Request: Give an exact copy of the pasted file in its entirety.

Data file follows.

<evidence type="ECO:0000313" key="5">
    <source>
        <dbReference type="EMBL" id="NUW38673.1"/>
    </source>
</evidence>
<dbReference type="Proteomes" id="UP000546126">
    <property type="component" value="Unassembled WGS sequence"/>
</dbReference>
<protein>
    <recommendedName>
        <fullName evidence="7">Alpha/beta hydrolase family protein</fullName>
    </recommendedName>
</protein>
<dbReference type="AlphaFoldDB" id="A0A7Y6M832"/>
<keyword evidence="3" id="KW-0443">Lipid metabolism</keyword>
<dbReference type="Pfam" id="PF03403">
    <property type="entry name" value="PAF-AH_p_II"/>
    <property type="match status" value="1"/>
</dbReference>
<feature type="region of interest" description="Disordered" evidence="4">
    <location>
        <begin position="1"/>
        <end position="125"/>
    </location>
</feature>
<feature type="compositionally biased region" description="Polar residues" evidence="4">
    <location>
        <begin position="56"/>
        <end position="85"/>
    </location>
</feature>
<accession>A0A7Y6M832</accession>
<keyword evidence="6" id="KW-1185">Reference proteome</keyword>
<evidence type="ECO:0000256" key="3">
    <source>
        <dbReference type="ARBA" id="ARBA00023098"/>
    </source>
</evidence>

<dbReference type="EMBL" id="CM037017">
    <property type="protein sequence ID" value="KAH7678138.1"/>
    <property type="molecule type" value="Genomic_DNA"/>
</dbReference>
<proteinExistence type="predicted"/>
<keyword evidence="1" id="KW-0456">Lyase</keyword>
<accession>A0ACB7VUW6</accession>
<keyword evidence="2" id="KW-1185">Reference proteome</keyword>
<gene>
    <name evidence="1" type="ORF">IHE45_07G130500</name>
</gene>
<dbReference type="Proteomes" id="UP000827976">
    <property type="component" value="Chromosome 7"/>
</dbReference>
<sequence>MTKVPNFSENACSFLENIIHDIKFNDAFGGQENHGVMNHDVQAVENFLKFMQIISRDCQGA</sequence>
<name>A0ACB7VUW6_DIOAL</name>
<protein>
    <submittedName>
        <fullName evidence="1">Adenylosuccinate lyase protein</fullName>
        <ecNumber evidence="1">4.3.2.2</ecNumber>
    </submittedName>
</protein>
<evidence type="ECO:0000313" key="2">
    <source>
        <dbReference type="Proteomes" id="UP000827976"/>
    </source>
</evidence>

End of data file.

<evidence type="ECO:0000313" key="5">
    <source>
        <dbReference type="EMBL" id="NUW38673.1"/>
    </source>
</evidence>
<dbReference type="Proteomes" id="UP000546126">
    <property type="component" value="Unassembled WGS sequence"/>
</dbReference>
<protein>
    <recommendedName>
        <fullName evidence="7">Alpha/beta hydrolase family protein</fullName>
    </recommendedName>
</protein>
<dbReference type="AlphaFoldDB" id="A0A7Y6M832"/>
<keyword evidence="3" id="KW-0443">Lipid metabolism</keyword>
<dbReference type="Pfam" id="PF03403">
    <property type="entry name" value="PAF-AH_p_II"/>
    <property type="match status" value="1"/>
</dbReference>
<feature type="region of interest" description="Disordered" evidence="4">
    <location>
        <begin position="1"/>
        <end position="125"/>
    </location>
</feature>
<feature type="compositionally biased region" description="Polar residues" evidence="4">
    <location>
        <begin position="56"/>
        <end position="85"/>
    </location>
</feature>
<accession>A0A7Y6M832</accession>
<keyword evidence="6" id="KW-1185">Reference proteome</keyword>
<evidence type="ECO:0000256" key="3">
    <source>
        <dbReference type="ARBA" id="ARBA00023098"/>
    </source>
</evidence>

<dbReference type="EMBL" id="CM037017">
    <property type="protein sequence ID" value="KAH7678138.1"/>
    <property type="molecule type" value="Genomic_DNA"/>
</dbReference>
<proteinExistence type="predicted"/>
<keyword evidence="1" id="KW-0456">Lyase</keyword>
<accession>A0ACB7VUW6</accession>
<keyword evidence="2" id="KW-1185">Reference proteome</keyword>
<gene>
    <name evidence="1" type="ORF">IHE45_07G130500</name>
</gene>
<dbReference type="Proteomes" id="UP000827976">
    <property type="component" value="Chromosome 7"/>
</dbReference>
<sequence>MTKVPNFSENACSFLENIIHDIKFNDAFGGQENHGVMNHDVQAVENFLKFMQIISRDCQGA</sequence>
<name>A0ACB7VUW6_DIOAL</name>
<protein>
    <submittedName>
        <fullName evidence="1">Adenylosuccinate lyase protein</fullName>
        <ecNumber evidence="1">4.3.2.2</ecNumber>
    </submittedName>
</protein>
<evidence type="ECO:0000313" key="2">
    <source>
        <dbReference type="Proteomes" id="UP000827976"/>
    </source>
</evidence>